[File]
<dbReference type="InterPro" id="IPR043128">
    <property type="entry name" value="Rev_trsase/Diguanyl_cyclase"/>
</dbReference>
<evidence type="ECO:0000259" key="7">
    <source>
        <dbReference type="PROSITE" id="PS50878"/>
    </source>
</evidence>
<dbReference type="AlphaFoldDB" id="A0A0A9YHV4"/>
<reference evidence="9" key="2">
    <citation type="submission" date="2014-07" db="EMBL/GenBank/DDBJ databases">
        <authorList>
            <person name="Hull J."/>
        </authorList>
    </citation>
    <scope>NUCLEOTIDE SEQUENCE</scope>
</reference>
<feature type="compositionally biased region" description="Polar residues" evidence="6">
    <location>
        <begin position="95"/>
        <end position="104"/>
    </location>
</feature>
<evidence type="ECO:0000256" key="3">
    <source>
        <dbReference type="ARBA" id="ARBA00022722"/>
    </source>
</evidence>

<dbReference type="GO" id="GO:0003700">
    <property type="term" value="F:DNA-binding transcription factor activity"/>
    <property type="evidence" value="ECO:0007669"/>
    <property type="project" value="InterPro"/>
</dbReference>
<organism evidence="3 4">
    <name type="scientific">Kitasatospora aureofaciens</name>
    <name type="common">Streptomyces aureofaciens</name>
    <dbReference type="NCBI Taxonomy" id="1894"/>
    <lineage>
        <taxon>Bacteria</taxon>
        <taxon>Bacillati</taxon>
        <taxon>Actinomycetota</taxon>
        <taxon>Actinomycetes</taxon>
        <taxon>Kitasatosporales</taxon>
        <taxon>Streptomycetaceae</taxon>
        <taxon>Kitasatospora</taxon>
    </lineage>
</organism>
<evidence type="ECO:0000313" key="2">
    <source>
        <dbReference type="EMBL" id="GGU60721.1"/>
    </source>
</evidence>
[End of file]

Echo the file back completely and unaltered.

<dbReference type="InterPro" id="IPR043128">
    <property type="entry name" value="Rev_trsase/Diguanyl_cyclase"/>
</dbReference>
<evidence type="ECO:0000259" key="7">
    <source>
        <dbReference type="PROSITE" id="PS50878"/>
    </source>
</evidence>
<dbReference type="AlphaFoldDB" id="A0A0A9YHV4"/>
<reference evidence="9" key="2">
    <citation type="submission" date="2014-07" db="EMBL/GenBank/DDBJ databases">
        <authorList>
            <person name="Hull J."/>
        </authorList>
    </citation>
    <scope>NUCLEOTIDE SEQUENCE</scope>
</reference>
<feature type="compositionally biased region" description="Polar residues" evidence="6">
    <location>
        <begin position="95"/>
        <end position="104"/>
    </location>
</feature>
<evidence type="ECO:0000256" key="3">
    <source>
        <dbReference type="ARBA" id="ARBA00022722"/>
    </source>
</evidence>

<dbReference type="GO" id="GO:0003700">
    <property type="term" value="F:DNA-binding transcription factor activity"/>
    <property type="evidence" value="ECO:0007669"/>
    <property type="project" value="InterPro"/>
</dbReference>
<organism evidence="3 4">
    <name type="scientific">Kitasatospora aureofaciens</name>
    <name type="common">Streptomyces aureofaciens</name>
    <dbReference type="NCBI Taxonomy" id="1894"/>
    <lineage>
        <taxon>Bacteria</taxon>
        <taxon>Bacillati</taxon>
        <taxon>Actinomycetota</taxon>
        <taxon>Actinomycetes</taxon>
        <taxon>Kitasatosporales</taxon>
        <taxon>Streptomycetaceae</taxon>
        <taxon>Kitasatospora</taxon>
    </lineage>
</organism>
<evidence type="ECO:0000313" key="2">
    <source>
        <dbReference type="EMBL" id="GGU60721.1"/>
    </source>
</evidence>